According to Kolb (1984), experiential learning consists of four elements: concrete experience, observation and reflection, the formation of abstract concepts, and testing in new situations. It is suggested that the learning process begin with carrying out a particular action and then seeing the effect of the action in this situation. The second step is to understand these effects in the particular instance enough to understand what follows if the same action is taken in similar situations. The third step is to understand the general principle under which the particular instance falls. The last step is to transfer what is obtained into real life. Because experiential learning is often equated with high levels of learner activity, simulation-based learning is thought to be ideal especially for those who may be less motivated to learn with traditional materials. The contextual content of simulations allows the learner to “learn by doing” (Kluge, 2007).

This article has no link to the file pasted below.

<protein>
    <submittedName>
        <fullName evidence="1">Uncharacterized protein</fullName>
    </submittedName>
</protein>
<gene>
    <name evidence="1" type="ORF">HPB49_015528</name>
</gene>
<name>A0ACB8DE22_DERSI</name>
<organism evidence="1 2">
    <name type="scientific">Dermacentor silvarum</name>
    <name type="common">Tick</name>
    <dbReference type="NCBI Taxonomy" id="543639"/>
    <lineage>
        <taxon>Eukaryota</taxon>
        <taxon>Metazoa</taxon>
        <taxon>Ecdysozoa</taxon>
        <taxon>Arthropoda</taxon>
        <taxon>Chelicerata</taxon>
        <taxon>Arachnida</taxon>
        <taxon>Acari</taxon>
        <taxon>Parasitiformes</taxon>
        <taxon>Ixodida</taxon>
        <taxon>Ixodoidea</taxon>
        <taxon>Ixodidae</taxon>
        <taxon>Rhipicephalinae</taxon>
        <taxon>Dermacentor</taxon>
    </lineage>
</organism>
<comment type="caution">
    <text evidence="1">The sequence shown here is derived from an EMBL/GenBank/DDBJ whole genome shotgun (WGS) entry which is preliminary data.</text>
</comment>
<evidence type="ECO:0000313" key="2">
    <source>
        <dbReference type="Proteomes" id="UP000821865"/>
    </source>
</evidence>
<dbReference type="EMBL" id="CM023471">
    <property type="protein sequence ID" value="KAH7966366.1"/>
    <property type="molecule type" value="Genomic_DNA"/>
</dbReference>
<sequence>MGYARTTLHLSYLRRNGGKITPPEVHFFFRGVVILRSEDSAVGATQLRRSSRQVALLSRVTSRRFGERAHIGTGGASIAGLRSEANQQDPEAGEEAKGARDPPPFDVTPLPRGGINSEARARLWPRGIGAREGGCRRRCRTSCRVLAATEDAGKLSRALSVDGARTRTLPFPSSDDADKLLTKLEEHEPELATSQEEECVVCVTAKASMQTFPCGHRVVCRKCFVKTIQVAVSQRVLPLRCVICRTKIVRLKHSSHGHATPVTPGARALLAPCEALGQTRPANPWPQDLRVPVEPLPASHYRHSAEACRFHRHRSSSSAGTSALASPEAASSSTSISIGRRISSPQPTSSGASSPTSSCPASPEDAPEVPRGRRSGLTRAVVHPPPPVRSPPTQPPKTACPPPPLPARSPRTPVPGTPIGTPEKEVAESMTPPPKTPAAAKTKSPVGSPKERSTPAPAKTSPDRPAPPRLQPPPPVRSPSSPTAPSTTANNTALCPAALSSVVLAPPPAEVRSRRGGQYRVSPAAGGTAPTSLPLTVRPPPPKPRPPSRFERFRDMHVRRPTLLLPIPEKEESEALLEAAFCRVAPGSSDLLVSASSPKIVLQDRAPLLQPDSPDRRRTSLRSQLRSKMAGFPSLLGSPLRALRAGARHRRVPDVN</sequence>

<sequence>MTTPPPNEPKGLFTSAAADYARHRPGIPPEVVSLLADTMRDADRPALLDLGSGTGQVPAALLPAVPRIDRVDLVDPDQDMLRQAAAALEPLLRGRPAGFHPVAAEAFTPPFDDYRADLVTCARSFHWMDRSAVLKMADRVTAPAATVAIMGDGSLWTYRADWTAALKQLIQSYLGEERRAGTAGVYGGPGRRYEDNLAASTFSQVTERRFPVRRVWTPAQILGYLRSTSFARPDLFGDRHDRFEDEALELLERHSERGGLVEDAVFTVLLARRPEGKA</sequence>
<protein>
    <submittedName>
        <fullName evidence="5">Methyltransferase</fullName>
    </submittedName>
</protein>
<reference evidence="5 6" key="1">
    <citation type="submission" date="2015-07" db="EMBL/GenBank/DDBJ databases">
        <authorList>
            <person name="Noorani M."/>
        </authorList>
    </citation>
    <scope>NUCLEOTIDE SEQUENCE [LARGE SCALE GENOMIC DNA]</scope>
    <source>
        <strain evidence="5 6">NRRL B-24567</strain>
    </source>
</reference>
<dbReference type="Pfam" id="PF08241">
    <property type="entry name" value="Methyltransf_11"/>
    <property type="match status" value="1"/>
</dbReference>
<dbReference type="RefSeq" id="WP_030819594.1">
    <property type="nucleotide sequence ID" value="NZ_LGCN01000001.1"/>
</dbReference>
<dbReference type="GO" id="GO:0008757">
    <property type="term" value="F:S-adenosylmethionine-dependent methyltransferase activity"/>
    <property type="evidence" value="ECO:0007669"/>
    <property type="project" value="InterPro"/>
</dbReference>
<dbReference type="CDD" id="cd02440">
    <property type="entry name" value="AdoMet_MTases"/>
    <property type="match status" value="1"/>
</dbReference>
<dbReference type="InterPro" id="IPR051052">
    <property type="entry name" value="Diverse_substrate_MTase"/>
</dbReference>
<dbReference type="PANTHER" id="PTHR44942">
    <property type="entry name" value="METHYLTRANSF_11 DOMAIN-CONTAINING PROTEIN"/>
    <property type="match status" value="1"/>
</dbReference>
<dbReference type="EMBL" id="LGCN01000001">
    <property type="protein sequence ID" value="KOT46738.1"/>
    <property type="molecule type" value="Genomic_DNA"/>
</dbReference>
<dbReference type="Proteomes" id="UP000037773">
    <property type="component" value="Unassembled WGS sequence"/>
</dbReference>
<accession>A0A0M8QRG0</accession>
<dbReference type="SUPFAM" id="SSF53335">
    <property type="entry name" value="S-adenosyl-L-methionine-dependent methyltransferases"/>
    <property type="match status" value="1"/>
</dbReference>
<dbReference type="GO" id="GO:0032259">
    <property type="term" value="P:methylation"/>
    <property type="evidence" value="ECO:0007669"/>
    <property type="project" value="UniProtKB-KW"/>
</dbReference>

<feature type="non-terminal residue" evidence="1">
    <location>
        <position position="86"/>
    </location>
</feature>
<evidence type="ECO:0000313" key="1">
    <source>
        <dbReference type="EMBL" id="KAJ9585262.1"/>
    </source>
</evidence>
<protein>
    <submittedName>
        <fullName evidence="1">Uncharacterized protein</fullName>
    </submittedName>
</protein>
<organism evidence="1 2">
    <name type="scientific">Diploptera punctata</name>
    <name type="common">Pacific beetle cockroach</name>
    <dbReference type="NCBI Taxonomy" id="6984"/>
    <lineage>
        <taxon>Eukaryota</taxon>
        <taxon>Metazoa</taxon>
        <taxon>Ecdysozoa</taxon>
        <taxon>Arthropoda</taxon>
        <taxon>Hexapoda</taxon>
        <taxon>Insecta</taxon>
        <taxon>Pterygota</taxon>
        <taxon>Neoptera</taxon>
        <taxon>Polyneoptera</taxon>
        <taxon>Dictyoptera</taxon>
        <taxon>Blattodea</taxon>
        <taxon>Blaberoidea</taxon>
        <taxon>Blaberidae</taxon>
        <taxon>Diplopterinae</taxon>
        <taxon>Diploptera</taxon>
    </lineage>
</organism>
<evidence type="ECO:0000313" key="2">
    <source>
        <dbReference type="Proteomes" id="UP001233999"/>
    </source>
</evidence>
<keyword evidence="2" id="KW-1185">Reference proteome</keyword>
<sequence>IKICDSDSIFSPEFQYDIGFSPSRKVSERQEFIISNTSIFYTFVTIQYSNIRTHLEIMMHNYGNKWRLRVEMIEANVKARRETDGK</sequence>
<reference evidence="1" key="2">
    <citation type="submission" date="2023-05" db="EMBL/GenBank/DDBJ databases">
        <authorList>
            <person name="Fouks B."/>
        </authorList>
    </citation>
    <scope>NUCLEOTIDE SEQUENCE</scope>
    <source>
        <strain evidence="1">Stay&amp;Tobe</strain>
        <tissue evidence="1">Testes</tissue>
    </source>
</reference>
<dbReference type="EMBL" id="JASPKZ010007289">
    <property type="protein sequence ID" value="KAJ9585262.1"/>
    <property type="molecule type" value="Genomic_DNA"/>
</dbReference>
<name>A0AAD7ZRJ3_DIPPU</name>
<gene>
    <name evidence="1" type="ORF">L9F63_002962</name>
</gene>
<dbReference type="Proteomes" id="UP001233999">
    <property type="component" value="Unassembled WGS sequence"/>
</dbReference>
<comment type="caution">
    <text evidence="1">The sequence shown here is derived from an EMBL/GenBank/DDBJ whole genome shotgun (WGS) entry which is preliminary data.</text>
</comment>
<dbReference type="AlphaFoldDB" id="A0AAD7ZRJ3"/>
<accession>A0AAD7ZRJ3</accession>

With the advent of the computer age, digital simulation provides effective virtual learning experiences for learners in many fields, such as medicine, police training, engineering, physics, the military and aviation. Prensky (2001) notes that learning by doing is central to game and simulation based learning, because it turns out that “doing” is something that computer simulations are especially good at; they allow us to interact with them. Of course, there are many ways of learning by doing; drill and practice is one form of doing; exploring, discovery, and problem solving are other forms. What is essential is active participation by the learner. We thus expect to observe, research, measure and report on the impacts of active participation and learning by doing—interaction and experience—in simulation-based learning.

Complete Chapter List

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Editorial Advisory Board
Table of Contents
Rhonda Christensen, Gerald Knezek
Chapter 1
A Simulation Primer  (pages 1-24)
Katrin Becker, James R. Parker
This chapter provides an introduction to digital simulations for those interested in using or designing them for instructional purposes. There has... Sample PDF
A Simulation Primer
Chapter 2
Youngkyun Baek
This chapter expands upon the definition of a simulation with two categories: experiential and symbolic. It discusses the interactive, experiential... Sample PDF
Digital Simulation in Teaching and Learning
Chapter 3
Peter R. Albion